would not, ing, and holding in slavery, their or perhaps his bride would not, be fellow-men, although natives of an married on my birth-day-at least island from which they had begun they thought it as well to choose to suffer great injuries. They did the next day;--and when I men- pot regard the crimes of a less entioned this to a Reverend friend, he lightened people as any sanction told me that he scarcely ever so- for their own; and therefore their lemnized a marriage on that occa. English slaves, though fairly paid sion; and on looking at our parish for, were, by an unanimous resoluregister, though as many persons tion of an assembly held at Armagh, are born on one day as another, chiefly composed of the clergy, set much fewer are baptized on this at liberty. This generous reforma. day than either on the day before tion, be it observed, did not stop or after. What, then, I would re- with abolishing the trade. Penispectfully urge, upon all who listen tence dictated not merely future to my humble complaint, is, to abstinence from wrong, but present discard this unworthy prejudice, restitution to the injured. and not to be deterred in proposing About six hundred years after a party, a committee, a marriage, this righteous and honourable resoluor any other appointment, by a tion, the representatives of the same smile, that may follow as soon as country convened, not at Armagh but my unfortunate name is mentioned. at Westminster, gave a noble testiIn doing which they will vindicate mony of the abhorrence of Ireland the rights and alleviate the suf- to the opprobrious traffic. On Mr. ferings of your sorrowful corre- Wilberforce's first motion, after the spondent,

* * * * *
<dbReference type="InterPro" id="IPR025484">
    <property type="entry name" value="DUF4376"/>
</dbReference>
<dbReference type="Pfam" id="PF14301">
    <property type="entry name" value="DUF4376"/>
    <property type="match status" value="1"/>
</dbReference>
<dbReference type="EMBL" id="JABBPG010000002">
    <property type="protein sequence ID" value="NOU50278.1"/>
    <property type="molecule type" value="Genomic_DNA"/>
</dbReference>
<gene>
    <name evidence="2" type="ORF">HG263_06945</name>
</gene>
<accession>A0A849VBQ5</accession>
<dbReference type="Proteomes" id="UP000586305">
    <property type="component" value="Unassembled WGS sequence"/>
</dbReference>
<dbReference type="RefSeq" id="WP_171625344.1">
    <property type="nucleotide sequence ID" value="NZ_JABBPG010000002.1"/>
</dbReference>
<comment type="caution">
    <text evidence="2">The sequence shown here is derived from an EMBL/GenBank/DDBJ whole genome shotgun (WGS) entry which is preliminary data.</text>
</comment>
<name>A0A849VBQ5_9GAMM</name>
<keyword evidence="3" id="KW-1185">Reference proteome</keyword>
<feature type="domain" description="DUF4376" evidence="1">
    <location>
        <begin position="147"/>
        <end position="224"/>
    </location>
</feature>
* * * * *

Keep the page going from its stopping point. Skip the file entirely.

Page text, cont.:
Union, for the abolition of the Slave
formed thirty-five votes in a ma. IRELAND UNPOLLUTED WITH THE jority of one hundred and twenty
four. No vessel engaged in the To the Editor of the Christian Observer.
African Slave-trade ever cleared
out from an Irish port; nor, as It may not be known to your En- far as can be known, were the harglish readers, that their ancestors bours of Ireland ever polluted by a owed their enfranchisement from sla- Guineaman. The sense of the navery to the efficacy of Christian prin- tion is decidedly hostile to the conciples in Ireland, so late as the tinuance of Negro Slavery, and the twelfth century:
Our forefathers demonstration of public feeling is used to sell their countrymen, and, becoming every day more powerful. when pressed with poverty, even
THE FIRST OF APRIL.
GUILT OF SLAVERY.